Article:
September 30, 2014

Explore the Cinematic Techniques Steven Spielberg Used in 'Raiders of the Lost Ark'

Indiana Jones
Director Steven Soderbergh recently removed the color from Steven Spielberg's Raiders of the Lost Ark to explore the film's staging, and here to provide us with more educational treasures is editor Vashi from Vashi Visuals, who shared a number of his own videos that break down some of the techniques used by Spielberg.

In this video, Vashi explores how Spielberg uses only 12 shots to effectively and interestingly introduce the audience to the film's hero, Indiana Jones -- without the use of dialog. We've all heard the unofficial golden rule of filmmaking "Show, don't tell" -- try not to use dialog and exposition to tell your story if you can use cinematography and visuals -- or at least as much as you can (not hating on dialog here). That way, your audience is given the chance to partake in the thrilling experience of storytelling -- putting two and two together, solving the puzzle -- instead of just being given all of the answers.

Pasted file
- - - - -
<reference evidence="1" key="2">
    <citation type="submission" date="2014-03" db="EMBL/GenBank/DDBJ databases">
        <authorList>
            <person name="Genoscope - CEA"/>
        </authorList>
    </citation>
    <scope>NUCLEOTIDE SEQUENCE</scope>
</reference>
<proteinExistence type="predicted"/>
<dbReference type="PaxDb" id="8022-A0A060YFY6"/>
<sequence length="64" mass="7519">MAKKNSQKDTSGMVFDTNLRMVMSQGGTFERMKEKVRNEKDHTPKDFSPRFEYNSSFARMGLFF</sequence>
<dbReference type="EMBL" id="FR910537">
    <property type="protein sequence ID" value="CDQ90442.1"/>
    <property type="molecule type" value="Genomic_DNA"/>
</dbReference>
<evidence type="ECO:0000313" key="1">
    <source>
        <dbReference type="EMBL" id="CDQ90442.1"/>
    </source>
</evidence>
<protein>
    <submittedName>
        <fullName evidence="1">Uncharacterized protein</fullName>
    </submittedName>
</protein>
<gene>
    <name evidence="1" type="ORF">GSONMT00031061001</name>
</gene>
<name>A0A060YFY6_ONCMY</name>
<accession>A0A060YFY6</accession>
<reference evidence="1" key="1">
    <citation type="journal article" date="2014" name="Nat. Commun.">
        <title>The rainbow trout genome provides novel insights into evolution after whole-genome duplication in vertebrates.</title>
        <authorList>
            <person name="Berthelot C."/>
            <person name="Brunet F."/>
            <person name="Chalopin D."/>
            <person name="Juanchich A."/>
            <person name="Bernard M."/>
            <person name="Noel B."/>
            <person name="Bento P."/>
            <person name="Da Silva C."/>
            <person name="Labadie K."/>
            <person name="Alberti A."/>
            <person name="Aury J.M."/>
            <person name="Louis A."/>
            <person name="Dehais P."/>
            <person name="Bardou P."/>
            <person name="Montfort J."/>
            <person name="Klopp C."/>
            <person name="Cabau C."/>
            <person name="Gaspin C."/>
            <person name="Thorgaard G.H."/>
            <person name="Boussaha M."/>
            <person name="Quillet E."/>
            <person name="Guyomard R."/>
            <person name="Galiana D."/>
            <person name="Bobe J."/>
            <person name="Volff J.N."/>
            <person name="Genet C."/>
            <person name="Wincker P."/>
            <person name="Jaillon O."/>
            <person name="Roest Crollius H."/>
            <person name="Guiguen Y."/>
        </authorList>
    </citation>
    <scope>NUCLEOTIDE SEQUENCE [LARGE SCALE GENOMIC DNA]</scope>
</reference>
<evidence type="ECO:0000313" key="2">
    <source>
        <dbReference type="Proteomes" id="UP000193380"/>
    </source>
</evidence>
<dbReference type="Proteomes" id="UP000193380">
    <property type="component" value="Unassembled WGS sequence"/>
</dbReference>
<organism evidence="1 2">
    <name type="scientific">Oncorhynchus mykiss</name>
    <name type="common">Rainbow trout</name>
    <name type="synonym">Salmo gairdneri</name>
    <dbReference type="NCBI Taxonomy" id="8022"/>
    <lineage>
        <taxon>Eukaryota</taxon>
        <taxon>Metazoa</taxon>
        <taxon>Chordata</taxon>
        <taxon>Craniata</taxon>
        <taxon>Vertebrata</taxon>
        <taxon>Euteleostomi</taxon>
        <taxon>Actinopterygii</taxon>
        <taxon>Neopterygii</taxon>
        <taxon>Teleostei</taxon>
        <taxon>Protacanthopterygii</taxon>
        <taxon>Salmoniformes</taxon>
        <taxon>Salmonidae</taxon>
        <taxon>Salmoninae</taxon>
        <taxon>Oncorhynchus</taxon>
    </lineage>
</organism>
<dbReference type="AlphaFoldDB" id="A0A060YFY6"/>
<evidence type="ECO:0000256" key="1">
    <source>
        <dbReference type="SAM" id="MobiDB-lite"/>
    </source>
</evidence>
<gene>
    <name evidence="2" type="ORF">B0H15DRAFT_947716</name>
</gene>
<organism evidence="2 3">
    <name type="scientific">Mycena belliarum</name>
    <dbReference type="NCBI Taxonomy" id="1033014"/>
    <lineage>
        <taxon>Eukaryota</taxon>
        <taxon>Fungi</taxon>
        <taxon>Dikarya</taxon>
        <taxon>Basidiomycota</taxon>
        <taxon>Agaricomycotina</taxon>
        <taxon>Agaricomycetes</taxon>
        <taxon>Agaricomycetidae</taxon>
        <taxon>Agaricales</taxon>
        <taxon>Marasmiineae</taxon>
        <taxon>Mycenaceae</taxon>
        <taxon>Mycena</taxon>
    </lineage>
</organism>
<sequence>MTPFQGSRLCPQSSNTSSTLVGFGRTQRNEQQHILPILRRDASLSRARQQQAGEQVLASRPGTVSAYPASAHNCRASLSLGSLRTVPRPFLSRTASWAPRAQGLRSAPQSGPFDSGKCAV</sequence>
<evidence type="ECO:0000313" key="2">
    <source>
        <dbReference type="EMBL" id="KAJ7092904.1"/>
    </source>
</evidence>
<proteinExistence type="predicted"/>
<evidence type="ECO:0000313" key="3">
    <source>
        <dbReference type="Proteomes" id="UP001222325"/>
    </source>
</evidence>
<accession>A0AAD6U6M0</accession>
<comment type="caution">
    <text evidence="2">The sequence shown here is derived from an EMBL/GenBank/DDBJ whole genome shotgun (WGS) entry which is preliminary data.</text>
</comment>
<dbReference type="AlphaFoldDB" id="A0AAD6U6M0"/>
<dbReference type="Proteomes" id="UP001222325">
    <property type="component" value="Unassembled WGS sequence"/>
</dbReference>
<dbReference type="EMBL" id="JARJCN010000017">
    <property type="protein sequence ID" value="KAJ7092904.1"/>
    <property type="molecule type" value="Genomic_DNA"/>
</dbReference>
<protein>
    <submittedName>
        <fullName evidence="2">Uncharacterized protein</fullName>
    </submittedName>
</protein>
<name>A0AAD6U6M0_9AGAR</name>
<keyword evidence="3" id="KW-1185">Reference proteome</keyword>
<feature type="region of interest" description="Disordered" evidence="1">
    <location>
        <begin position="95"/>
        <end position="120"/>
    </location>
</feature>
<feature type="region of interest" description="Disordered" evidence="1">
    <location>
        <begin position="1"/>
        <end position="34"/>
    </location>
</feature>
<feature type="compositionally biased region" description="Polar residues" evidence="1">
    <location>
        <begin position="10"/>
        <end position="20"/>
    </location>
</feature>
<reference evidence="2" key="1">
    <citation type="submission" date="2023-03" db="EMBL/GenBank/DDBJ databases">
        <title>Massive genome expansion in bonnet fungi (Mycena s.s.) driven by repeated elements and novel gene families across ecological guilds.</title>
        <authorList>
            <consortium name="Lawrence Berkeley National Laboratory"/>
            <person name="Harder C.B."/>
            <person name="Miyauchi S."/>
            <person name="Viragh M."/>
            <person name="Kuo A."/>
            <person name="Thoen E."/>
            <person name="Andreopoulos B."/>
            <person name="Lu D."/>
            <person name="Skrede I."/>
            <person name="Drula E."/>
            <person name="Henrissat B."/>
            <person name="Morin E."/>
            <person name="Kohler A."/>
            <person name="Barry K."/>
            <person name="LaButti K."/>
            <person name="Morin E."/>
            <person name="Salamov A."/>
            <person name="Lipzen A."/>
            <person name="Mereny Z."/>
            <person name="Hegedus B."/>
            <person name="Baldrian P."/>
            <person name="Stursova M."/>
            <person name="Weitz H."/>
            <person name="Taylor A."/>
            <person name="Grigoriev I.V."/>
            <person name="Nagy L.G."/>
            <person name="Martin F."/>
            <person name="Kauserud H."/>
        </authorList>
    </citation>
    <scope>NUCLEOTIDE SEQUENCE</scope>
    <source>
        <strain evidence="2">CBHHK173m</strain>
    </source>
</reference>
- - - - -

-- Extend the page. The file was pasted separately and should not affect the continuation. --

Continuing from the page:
Even though Spielberg isn't particularly known for his long takes, he certainly executes them as well as those who are. Long takes allow your viewer to marinate in the moment instead of being given new information every 4.6 seconds (average shot length), which can both inspire some powerful emotional reactions from your audience, and allow you, the filmmaker, to tell your story in new, interesting ways. Vashi says:

This long take in Raiders of the Lost Ark asks an important question. What drives Indiana Jones? Glory? Power? Integrity? Righteousness? Honor? What makes Indy who he is and is he really different from Belloq? This quiet dialog exchange carries as much power and revelation as the largest explosion.